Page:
4/10/12

Amazon helps app developers make money from their apps

With easy in-app purchases, Amazon looks to lure more app developers to its app store.

Katie Evans , Managing Editor, International Research

Amazon.com Inc. knows that for its Kindle Fire tablet to compete with Apple Inc.’s iPad, there must be many games and other appealing apps that run on the Android-powered Amazon tablet in its Amazon Appstore for Android devices. App developers, on the other hand, want to make money from apps. Today, Amazon announced a way to help both parties reach their goals.

Amazon has launched an in-app purchasing service, enabling app developers to sell digital content and subscriptions from within apps and games. While that move alone will likely help more developers warm to Amazon’s Appstore, what might further draw them in is that the system uses Amazon’s 1-Click purchasing—a one-step payment method already used by millions of consumers on both Amazon’s and other merchants’ mobile sites that allows them to connect with stored payment and shipping information for fast mobile purchases.

“Amazon Appstore’s In-App Purchasing service enables developers to generate more revenue from their apps,” says Aaron Rubenson, director of Amazon Appstore. “In-App Purchasing is simple to integrate and gives developers access to millions of Amazon customers who are already familiar with Amazon’s 1-Click payment system. Many of Amazon Appstore’s customers have shopped with Amazon before and they trust Amazon’s easy payment process, which leads to higher conversion of developers’ in-app content and subscriptions.”

Amazon’s In-App Purchasing is available for apps that work with Android devices—including Amazon’s Kindle Fire tablet—but also smartphones using Google Inc.’s Android system. App developers, including Disney Inc. and publishers CondéNast, Dow Jones and New York Post, have been testing the program.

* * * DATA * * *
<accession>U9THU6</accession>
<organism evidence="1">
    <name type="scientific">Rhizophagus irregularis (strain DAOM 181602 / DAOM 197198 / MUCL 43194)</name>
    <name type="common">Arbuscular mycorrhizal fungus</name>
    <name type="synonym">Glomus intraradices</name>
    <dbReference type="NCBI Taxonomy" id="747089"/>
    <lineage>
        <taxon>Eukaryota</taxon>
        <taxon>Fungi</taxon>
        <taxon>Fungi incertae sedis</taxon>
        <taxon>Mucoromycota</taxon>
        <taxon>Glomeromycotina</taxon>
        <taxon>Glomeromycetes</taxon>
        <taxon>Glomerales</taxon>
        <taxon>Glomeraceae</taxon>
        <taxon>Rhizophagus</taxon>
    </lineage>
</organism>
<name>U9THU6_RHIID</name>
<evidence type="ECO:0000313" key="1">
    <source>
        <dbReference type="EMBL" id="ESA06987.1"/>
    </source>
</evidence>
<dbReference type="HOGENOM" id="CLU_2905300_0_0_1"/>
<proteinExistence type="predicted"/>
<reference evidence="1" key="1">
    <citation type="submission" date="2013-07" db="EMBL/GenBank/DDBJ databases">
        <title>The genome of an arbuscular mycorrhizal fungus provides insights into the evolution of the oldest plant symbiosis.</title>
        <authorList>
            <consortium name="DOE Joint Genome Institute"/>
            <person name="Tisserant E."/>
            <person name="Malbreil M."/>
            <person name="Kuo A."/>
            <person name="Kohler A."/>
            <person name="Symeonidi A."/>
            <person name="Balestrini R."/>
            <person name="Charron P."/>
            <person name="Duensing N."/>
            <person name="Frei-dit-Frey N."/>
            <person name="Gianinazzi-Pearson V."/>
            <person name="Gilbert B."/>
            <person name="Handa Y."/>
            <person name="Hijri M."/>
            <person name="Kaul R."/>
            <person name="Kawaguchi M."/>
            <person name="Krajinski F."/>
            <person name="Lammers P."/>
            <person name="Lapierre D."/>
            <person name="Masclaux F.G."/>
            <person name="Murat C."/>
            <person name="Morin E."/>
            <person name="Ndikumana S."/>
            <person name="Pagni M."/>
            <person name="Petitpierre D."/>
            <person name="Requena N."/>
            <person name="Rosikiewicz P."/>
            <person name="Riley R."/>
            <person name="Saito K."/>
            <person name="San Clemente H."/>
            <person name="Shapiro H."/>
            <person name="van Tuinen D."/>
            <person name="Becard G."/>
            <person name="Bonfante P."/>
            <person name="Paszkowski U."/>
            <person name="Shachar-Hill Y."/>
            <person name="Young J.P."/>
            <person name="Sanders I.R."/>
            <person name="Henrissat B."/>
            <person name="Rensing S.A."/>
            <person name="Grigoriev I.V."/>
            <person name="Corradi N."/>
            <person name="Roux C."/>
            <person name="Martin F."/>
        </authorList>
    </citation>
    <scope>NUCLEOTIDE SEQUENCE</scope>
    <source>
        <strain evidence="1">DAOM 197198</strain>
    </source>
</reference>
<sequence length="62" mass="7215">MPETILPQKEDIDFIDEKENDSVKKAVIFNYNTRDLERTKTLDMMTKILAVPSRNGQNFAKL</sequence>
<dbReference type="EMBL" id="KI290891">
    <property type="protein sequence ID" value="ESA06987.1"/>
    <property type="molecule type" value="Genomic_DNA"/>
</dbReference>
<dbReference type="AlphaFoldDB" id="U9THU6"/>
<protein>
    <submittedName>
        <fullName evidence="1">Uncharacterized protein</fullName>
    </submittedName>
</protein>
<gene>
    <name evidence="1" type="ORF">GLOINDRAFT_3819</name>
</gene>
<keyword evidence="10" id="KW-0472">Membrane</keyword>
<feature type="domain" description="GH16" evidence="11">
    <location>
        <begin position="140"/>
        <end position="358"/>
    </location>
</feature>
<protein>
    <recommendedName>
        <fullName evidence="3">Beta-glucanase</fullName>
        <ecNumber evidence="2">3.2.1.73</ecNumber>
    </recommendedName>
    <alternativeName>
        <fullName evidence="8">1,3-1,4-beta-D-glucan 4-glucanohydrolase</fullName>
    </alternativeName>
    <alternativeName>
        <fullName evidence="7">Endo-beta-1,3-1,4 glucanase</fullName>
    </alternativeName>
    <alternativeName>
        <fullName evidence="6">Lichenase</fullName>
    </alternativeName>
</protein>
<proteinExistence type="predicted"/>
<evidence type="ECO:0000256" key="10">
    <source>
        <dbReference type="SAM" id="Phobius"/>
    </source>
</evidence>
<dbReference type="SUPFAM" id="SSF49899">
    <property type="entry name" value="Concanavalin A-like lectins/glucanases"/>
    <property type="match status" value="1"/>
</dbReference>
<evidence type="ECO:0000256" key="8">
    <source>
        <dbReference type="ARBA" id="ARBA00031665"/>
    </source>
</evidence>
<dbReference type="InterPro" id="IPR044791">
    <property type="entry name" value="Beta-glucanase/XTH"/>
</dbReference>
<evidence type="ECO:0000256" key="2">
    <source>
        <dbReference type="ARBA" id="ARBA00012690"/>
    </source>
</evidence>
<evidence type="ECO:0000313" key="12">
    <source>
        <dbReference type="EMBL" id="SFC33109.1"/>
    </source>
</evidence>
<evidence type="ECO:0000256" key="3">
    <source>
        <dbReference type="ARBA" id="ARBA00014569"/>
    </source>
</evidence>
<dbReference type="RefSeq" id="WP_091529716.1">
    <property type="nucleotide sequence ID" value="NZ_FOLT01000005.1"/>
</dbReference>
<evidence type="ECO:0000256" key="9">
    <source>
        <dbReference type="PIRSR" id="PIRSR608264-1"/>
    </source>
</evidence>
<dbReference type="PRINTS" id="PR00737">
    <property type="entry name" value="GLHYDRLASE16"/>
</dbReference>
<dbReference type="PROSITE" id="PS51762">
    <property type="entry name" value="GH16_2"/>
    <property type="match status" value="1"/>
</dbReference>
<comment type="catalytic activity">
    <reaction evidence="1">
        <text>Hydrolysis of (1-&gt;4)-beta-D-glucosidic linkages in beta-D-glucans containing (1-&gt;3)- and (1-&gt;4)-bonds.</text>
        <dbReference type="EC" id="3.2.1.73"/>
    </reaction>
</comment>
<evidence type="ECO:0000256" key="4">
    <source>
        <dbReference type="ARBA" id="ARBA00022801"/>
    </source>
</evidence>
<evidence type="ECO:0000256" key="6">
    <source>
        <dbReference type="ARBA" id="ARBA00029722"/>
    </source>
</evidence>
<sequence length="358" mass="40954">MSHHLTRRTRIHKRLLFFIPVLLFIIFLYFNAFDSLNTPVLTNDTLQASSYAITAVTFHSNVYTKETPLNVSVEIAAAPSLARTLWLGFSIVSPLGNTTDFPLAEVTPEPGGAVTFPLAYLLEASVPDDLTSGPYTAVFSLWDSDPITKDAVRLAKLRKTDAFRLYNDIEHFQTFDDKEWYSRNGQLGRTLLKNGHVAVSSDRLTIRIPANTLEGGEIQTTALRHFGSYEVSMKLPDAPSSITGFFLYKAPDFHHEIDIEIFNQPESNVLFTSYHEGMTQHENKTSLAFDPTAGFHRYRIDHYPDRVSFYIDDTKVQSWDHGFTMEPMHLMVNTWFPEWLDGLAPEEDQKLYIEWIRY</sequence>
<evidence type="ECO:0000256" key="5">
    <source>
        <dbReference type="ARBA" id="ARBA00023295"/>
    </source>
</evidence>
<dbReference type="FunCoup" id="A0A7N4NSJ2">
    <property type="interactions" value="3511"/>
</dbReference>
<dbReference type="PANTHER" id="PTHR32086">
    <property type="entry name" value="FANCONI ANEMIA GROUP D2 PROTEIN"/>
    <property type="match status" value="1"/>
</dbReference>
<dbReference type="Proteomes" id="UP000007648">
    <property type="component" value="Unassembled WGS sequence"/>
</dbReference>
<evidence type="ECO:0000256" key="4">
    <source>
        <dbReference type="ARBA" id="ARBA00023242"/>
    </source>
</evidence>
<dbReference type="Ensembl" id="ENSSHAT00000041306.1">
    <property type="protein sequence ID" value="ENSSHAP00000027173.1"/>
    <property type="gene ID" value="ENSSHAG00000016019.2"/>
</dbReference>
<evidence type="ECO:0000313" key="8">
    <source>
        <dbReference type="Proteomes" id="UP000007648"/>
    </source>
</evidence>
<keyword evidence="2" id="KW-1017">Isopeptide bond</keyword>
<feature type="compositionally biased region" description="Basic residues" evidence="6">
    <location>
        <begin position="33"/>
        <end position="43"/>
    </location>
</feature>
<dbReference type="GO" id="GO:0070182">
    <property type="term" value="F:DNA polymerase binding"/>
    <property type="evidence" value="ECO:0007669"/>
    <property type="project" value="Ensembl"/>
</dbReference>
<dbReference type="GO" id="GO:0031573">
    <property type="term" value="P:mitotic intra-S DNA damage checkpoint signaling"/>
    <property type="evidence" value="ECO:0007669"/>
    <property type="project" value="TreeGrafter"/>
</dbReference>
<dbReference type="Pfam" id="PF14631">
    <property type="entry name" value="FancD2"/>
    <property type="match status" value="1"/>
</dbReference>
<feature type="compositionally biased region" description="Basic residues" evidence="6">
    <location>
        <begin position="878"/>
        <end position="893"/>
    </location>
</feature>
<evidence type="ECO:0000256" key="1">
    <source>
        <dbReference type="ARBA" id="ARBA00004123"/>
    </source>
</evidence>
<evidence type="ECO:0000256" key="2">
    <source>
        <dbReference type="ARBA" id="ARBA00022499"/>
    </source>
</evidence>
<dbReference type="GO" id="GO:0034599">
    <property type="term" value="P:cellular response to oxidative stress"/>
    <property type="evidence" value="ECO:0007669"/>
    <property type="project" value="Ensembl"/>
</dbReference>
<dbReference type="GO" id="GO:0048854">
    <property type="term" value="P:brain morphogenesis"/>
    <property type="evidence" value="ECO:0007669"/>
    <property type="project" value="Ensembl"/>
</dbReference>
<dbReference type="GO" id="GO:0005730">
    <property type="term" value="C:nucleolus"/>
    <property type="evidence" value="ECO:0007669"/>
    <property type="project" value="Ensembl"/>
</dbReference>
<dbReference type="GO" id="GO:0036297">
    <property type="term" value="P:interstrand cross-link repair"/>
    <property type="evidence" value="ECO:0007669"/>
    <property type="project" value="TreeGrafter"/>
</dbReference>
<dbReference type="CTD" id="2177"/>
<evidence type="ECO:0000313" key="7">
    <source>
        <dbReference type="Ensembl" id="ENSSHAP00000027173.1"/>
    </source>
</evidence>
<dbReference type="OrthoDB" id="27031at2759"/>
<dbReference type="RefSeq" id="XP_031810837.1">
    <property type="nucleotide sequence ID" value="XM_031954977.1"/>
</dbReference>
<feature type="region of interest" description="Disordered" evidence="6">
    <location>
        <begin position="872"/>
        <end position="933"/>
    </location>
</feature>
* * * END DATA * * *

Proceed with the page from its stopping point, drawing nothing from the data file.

“Amazon’s In-App Purchasing solution created a great way for us to reduce friction and drive more revenue from our games, as millions of people already have Amazon accounts,” says Michael Ritter, senior vice president of licensing and distribution at Social Gaming Network, which was involved in the pilot. “By enabling in-app purchases we are able to be more flexible in pricing. We can release free games, provide updates and enhancements, and continue to monetize.”

In-app purchasing is an increasingly important tool for app developers looking to make money from their apps without scaring off consumers with large upfront purchase costs, says Avi Greengart, research director, consumer devices, at a mobile hardware and telecommunications research and consulting firm Current Analysis Inc. “With this announcement, Amazon is rectifying a competitive disadvantage,” Greengart says.

Tom Nawara, vice president of emerging solutions and innovation at online and mobile marketing firm Acquity Group says Amazon's announcement is a must-have for them in order to compete with both Apple's App Store and Google Play. Google Play is Google’s recent attempt to better compete with Apple’s iTunes and Amazon’s digital offerings by repositioning all of the digital content it sells into one store.

 “App developers will benefit from the sheer amount of customers with existing Amazon accounts that will be able to immediately use the 1-Click payment system,” he says. “The revenue model for many app developers is migrating toward a freemium model where an initial product or service is provided for free, but premium add-ons cost the user money. This move will make it possible for those developers to offer their apps via Amazon.”

 

Topics:

1-Click, Amazon Appstore, Amazon Appstore for Android, Amazon Payments, app developer, Google Play, Kindle, Kindle Fire, Kindle Fire app, m-commerce, Mobile, mobile commerce, mobile payments, tablet

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